Credit Newswise — Improvements in military trauma care procedures related to hemorrhage and resuscitation on the combat zone front lines may lead to improvements in civilian trauma care as well, according to an article in the latest issue of the AANA Journal. Titled, “Far Forward Anesthesia and Massive Blood Transfusion: Two Cases Revealing the Challenge of Damage Control Resuscitation in an Austere Environment,” the article states that although “hemorrhage is a less common cause of death than a central nervous system injury, it is the most common cause of preventable death in both civilian and military casualties.” The article, by David Gaskin, CRNA, MHS; Nicholas A. Kroll, CRNA; Alyson A. Ochs, RN; Martin A. Schreiber, MD; and Prakash K. Pandalai, MD; examines two unique cases involving military casualties. In the military, while providing care in a forward combat zone, the transfusion of packed red blood cells (PRBC) and fresh frozen plasma (FFP) is performed in a 1:1 ratio. While some facilities in the civilian sector follow this example, the approach is not universally accepted. In the forward combat zone, due to packaging and thawing techniques of the plasma, delays can happen in being able to administer enough blood in time to a trauma patient. The severe loss of blood and the inability to replenish it in a timely manner can create new problems for the patient that may be life threatening. In a far forward military environment, the situation is even more dire. Thawing the thinly packaged FFP, which is stored at -20C, can cause ruptures in the plastic, creating delays in thawing other blood component units in the warmer. “Approximately 25 percent will experience a break in the bag as thawing occurs, rending them unavailable for use,” according to the article. A second issue in a military environment is the challenge of effectively communicating with live donors on site, which also can cause delays in obtaining fresh blood supplies. Following the surgery performed in one of the cases, protocols were identified and implemented to keep four FFP units thawed and ready for immediate use at all times. Also, “additional donors were identified and prescreened, and a phone roster and base-wide overhead system were implemented to aid in rapid notification of these critical human resources.” The results “suggest that efforts to incorporate this resuscitation strategy into civilian practice may improve outcomes, and warrant continued study,” assert the authors. Since World War I, CRNAs have predominately been the only anesthesia providers deployed in Forward Operating Bases in combat areas. The article states that in these challenging settings CRNAs are responsible for the entire anesthetic process, critically analyzing information and rapidly developing a plan of care, often with little or no medical history of the patient, and safely delivering lifesaving anesthetic care to wounded soldiers and civilians. CRNAs do this with limited resources in the most austere environments.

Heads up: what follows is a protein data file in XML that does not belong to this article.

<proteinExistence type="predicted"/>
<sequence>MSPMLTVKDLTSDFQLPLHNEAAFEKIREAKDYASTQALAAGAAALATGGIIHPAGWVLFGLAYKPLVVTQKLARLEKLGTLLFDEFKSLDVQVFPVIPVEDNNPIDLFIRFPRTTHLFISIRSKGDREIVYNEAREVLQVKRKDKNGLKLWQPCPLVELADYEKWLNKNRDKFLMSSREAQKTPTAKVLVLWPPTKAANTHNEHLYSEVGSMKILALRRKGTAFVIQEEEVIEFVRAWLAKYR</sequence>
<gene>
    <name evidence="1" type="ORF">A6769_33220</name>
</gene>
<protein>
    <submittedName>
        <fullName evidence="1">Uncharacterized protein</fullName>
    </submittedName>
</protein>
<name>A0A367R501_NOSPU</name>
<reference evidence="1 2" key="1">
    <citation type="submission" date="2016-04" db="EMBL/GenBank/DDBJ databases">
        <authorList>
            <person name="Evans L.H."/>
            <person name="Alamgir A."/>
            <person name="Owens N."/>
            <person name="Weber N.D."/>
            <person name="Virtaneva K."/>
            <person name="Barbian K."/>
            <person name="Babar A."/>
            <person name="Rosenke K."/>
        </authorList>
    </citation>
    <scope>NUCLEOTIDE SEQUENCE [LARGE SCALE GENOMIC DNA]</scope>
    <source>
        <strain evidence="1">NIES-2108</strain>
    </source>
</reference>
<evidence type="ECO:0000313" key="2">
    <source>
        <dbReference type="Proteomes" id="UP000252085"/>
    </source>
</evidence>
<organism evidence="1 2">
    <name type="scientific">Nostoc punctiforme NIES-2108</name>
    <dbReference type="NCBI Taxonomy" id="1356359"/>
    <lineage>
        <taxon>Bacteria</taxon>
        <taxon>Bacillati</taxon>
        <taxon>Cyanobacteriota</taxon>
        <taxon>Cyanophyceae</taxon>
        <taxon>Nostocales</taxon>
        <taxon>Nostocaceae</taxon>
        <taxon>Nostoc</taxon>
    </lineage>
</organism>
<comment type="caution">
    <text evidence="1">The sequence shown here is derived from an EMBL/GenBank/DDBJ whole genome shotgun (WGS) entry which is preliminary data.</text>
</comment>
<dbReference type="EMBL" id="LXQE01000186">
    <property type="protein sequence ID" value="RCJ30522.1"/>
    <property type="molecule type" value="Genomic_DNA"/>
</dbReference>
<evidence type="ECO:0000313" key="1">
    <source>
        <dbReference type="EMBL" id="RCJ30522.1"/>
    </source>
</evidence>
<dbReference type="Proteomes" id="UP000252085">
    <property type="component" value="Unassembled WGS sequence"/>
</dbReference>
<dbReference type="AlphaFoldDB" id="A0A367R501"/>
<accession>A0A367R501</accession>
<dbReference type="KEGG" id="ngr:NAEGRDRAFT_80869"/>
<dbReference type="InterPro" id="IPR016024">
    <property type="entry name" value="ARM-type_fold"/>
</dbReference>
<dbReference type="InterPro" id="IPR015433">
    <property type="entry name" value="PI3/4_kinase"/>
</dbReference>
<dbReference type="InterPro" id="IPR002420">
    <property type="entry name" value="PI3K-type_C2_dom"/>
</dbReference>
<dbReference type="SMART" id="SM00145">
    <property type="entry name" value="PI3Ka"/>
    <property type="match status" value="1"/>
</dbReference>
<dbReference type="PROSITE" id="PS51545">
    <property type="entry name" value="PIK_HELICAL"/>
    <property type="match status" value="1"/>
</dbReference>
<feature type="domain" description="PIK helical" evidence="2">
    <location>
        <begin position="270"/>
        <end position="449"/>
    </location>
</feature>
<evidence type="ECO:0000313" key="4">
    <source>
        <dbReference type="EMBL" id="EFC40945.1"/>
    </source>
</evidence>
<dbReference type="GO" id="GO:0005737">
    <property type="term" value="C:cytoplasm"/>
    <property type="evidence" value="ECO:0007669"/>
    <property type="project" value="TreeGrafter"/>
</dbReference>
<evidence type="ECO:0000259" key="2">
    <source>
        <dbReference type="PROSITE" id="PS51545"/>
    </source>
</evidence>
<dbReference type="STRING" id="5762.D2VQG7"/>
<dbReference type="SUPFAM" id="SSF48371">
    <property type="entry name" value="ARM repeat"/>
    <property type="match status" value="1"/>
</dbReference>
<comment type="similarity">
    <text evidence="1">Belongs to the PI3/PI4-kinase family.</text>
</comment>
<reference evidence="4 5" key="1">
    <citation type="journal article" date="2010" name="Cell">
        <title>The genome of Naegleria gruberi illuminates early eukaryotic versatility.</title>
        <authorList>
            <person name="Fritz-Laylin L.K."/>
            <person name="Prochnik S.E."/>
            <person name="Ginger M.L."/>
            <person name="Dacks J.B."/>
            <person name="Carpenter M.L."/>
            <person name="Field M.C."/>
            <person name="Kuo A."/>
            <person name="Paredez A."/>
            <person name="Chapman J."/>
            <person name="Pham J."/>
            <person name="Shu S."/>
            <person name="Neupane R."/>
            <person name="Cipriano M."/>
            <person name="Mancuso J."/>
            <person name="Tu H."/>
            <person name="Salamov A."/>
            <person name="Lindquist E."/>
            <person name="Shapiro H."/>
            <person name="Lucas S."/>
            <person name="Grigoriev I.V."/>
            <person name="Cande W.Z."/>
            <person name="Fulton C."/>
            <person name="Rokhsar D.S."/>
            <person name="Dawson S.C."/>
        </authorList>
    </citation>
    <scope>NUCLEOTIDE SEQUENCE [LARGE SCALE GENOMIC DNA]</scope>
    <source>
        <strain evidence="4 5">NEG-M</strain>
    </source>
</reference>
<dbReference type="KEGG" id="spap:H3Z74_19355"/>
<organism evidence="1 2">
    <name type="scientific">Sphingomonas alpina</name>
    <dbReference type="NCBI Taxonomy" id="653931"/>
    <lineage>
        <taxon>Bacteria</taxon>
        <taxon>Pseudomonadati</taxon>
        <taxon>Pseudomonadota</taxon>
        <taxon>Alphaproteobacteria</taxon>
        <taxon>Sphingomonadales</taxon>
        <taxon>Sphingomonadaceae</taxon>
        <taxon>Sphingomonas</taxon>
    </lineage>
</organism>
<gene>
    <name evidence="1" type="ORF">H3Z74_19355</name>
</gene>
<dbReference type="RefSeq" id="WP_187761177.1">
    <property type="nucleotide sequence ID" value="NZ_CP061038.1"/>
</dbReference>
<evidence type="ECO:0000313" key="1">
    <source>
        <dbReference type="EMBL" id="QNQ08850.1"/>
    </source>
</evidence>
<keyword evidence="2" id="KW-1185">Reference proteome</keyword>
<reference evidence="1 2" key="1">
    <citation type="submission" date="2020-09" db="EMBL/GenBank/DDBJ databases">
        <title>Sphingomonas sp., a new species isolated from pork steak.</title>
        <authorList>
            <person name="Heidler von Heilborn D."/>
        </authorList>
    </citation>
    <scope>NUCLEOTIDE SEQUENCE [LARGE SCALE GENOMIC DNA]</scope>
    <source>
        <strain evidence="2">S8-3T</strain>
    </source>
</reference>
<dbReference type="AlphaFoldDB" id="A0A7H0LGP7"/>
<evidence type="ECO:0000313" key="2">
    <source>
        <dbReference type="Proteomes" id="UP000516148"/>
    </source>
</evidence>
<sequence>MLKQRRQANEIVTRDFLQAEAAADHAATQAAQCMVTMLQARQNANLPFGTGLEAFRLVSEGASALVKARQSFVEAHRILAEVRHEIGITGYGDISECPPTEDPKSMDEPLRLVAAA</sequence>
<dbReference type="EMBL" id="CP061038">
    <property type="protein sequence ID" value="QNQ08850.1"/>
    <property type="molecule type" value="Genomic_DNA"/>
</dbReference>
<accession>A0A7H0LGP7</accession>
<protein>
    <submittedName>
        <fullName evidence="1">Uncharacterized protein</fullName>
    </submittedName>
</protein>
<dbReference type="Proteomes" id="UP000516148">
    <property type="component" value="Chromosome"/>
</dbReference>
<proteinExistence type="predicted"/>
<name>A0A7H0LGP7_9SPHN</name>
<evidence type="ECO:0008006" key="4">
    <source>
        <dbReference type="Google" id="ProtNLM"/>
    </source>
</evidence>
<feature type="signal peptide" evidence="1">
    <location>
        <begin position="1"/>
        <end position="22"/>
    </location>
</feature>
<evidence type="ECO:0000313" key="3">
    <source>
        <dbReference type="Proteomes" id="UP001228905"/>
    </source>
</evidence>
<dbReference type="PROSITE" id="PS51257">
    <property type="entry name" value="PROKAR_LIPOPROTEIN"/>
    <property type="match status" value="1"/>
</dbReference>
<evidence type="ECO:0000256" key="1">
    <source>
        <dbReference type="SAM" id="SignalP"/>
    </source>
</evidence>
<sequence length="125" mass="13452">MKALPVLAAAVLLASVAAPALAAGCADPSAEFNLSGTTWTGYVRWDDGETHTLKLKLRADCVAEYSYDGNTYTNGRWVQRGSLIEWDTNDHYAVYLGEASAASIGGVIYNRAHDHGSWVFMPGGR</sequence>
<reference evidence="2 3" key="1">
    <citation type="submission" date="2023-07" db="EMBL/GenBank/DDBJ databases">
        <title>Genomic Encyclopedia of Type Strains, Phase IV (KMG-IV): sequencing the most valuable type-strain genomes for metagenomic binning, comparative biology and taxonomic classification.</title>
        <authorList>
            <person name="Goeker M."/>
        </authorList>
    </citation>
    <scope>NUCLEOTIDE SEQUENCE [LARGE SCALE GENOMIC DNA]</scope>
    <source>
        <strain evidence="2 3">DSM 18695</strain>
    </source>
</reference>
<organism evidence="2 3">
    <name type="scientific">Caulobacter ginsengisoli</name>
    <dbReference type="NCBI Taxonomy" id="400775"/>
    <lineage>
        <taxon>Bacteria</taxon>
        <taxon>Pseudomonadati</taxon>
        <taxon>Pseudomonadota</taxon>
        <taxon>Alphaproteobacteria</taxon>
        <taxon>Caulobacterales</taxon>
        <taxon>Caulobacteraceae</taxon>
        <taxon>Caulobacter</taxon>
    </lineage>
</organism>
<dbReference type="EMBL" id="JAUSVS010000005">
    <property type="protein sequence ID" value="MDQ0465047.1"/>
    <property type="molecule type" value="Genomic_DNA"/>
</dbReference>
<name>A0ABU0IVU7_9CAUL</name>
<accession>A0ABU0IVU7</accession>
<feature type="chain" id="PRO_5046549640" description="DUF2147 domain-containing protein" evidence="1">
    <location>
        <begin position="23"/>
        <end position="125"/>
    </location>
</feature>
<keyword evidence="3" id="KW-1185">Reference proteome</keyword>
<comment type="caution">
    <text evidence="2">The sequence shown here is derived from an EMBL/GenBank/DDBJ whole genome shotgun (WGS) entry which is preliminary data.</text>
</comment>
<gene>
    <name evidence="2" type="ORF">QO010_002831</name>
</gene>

Newswise — You don't have to watch the latest news to see the devastating impact that the conflicts in Iraq and Afghanistan are having on American soldiers. You can just look on the streets of many American cities. Hundreds, perhaps thousands, of veterans of Iraq and Afghanistan are already homeless, and each year their numbers grow larger. That's why Project Homeless Connect has teamed up with the City of San Francisco, the VA Medical Center, Swords to Plowshares and a coalition of businesses and non-profit organizations to help homeless veterans. "The idea of Veterans Connect is to bring the VA, Project Homeless Connect, City of San Francisco and local non-profit organizations together to give America's homeless veterans the help and hope that they need and deserve," says Judith Klain, Director of Project Homeless Connect. "About one-third of the adult homeless population has served their country" says Roberta Rosenthal, Network Homeless Coordinator for the Department of Veterans Affairs. "Veterans Connect is an excellent opportunity for us to partner with the City of San Francisco and other organizations to ensure homeless veterans have access to health care and other services." These current conflicts seem to be different than earlier ones. After Vietnam veterans usually took between five and 10 years trying to readjust to civilian life before ending up on the streets. Veterans of the fighting in Iraq and Afghanistan are often winding up homeless after just 18 months. It is estimated that there are up to 2,000 military veterans who are currently homeless in San Francisco. Aids groups and the Veterans Affairs Department have already said they expect to see an even bigger surge in homeless vets in the years ahead. "We all owe a tremendous debt of gratitude to everyone who has served in uniform," says Paul Markovich, Senior Vice President & Chief Executive, Large Group Business Units with Blue Shield of California, which is sponsoring Veterans Connect. "As an organization dedicated to improving the health of Californians, we feel privileged to help those who have served their country with honor, and to thank them for their sacrifice."  Clients are able to access a wide range of services from mental health to dental health, immunizations and mammograms. Other services include things as simple as haircuts to employment information, legal assistance and housing resources. Services are geared towards all ages, from children and youth to adults and seniors. There is even a veterinary service to take care of people's pets. PHC has proven so effective a model for addressing the issue of homelessness that it is now being copied in more than 170 cities and counties in 26 states around the U.S. It is also being replicated internationally in Canada and Australia. About Project Homeless ConnectProject Homeless Connect makes a real difference in the lives of the City's homeless by bringing together almost 250 non-profit agencies, private businesses and volunteers to assist San Franciscans in need. Since the program's inception in October 2004 as a joint effort of San Francisco's health care, housing and human service systems, Project Homeless Connect has been supported by tens of thousands of volunteers, individuals and companies giving their time, cash, clothing, food and essential services. To date, this program has provided services to thousands of the City's most economically disadvantaged men, women and children with basic human needs and housing. Project Homeless Connect is a key component of Mayor Newsom's 10-year plan to abolish homelessness in San Francisco. This unprecedented approach to helping the homeless has been adopted as a national model in more than 170 jurisdictions in the U.S and has also been implemented in Canada and Australia. About Blue Shield of CaliforniaBlue Shield of California, an independent member of the Blue Shield Association, is a not-for-profit health plan dedicated to providing Californians with access to high quality care at a reasonable price. Founded in 1939, it now has 3.4 million members, 4,500 employees, one of the largest provider networks and more than 20 office locations, providing a wide range of commercial and government products throughout the state. The company has contributed more than $100 million during the past three years to the Blue Shield of California Foundation to fund nonprofit organizations that improve access to quality health care in California. Contact your local agent or broker for more information about Blue Shield products and services, or visit the Blue Shield web site at About SFVAMCThe San Francisco VA Medical Center (SFVAMC) is renowned for its state-of-the-art acute medical, neurological, surgical and psychiatric care. The Medical Center has 124 operating beds and a 120-bed Nursing Home Care Unit. Primary and mental health care is provided at community based outpatient clinics in: Santa Rosa, Eureka, Ukiah, and San Bruno. There is a specialized homeless veterans clinic in downtown San Francisco. SFVAMC has the largest funded research programs in the Veterans Health Administration with $78 million annual research budget. It is one of the few medical centers in the world equipped for studies using both whole-body magnetic resonance imaging (MRI) and spectroscopy, and is the site of VA's National Center for the Imaging of Neurological Diseases. The Medical Center has been affiliated with the University of California, San Francisco (UCSF), School of Medicine for nearly 40 years. All physicians are jointly recruited by SFVAMC and UCSF School of Medicine. SFVAMC has 153 residency and fellow positions and 40 allied health professionals. More than 700 UCSF trainees from 34 programs rotate through the Medical Center. About Swords to PlowsharesWar causes wounds and suffering that last beyond the battlefield. Swords to Plowshares' mission is to heal the wounds, to restore dignity, hope, and self-sufficiency to all veterans in need, and to significantly reduce homelessness and poverty among veterans. Founded in 1974, Swords to Plowshares is a community-based, not-for-profit organization that provides counseling and case management, employment and training, housing, and legal assistance to more than 1500 homeless and low-income veterans annually in the San Francisco Bay Area and beyond. We promote and protect the rights of veterans through advocacy, public education, and partnerships with local, state, and national entities.